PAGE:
Second factor that influence road design is skidding resistance. The skidding resistance of a road is a measure of the friction generated between the road surface and a tyre in wet condition. In any particular location, the friction depends on properties of both the road and the tyre, with climate factors also having an influence. The key property of the road surface in generating skidding resistance is the microtexture of the material in the surfacing which is in contact with vehicle tyres. In asphalt and exposed-aggregate concrete surfacing, the microtexture is determined by the fine structure of the surface of the aggregate particles. When a road is trafficked, its skidding resistance is reduced as a result of the polishing action of tyres on the microtexture. Accelerated polishing machine to assess the properties of different aggregate was designed. In this test, samples of aggregate are set in resin to form specimens which are mounted on the circumference of a wheel. This is then roated for a period of time while a rubber tyre is loaded onto the aggregate surface and a polishing medium trickled into the interface. At the end of the polishing process, the skidding resistance of the specimens is measured and compared with the results from specimens made with a control stone. Some aggregates perform better than expected whilst others appear to polish more and therefore give lower skidding. In order to give a satisfactory performance in terms of skidding resistance standards, the material should be provide particularly, it was necessary to review the requirements in the light of experience.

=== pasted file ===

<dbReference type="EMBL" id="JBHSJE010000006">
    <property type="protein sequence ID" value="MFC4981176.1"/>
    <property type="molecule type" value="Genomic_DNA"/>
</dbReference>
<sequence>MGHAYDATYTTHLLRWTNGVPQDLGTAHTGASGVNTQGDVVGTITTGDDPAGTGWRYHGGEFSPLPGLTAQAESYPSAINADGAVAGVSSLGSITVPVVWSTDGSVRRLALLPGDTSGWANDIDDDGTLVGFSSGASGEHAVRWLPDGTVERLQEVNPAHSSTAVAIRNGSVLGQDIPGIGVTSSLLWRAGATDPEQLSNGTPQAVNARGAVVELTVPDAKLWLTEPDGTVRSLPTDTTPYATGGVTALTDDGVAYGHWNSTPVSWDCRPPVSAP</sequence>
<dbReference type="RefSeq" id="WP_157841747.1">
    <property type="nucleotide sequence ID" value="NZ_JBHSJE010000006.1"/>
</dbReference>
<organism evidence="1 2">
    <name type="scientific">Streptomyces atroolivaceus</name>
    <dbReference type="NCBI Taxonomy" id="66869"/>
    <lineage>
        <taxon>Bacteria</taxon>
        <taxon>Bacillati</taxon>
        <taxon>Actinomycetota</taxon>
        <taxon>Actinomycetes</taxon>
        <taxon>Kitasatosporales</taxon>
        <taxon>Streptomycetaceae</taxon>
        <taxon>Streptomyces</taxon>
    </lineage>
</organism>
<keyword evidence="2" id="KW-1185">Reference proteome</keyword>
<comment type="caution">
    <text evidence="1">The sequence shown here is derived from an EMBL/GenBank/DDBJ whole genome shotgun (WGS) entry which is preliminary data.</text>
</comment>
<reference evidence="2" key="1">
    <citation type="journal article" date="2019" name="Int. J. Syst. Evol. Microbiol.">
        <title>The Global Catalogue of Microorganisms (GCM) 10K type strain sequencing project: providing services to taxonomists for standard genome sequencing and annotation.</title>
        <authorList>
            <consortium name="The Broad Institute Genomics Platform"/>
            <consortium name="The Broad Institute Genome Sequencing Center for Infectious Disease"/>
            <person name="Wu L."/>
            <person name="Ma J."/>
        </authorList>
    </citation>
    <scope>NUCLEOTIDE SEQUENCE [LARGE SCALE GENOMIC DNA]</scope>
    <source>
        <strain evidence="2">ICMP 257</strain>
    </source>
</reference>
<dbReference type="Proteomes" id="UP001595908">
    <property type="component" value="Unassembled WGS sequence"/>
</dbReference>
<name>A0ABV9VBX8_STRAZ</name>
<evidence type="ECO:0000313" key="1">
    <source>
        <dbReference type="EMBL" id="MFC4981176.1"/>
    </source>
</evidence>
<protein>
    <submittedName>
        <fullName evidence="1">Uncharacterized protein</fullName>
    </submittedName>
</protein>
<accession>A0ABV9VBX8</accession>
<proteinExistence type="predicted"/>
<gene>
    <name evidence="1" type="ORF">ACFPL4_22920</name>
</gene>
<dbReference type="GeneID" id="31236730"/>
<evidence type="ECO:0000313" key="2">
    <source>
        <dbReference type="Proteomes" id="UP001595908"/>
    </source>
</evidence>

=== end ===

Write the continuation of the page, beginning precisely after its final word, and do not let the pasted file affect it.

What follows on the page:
Third factor is initial cost. The cost of acquiring new right of way is a significant factor in the planning of any interchange. The cost of upon land for an interchange can vary from as a little as per square foot to as much as per square foot in a highly travelled and populated urban area. If buildings or other properties are in the potential right-of-way area, the cost per square foot may be much higher than per square foot and can exceed per square foot in special cases where major building are taken. Clearly, cost of right of way can be the controlling factor in the general economic feasibility of the proposed project. The larger the separation the more right-of-way area required and , hence, a possible increase in cost for acquiring the land. Pavement costs for the major road, and the entrance and exit ramps represent a second significant cost component. At the conceptual estimate level, pavement cost includes the preparation of subbase, the paving material itself, i.e., asphalt or concrete, and medians.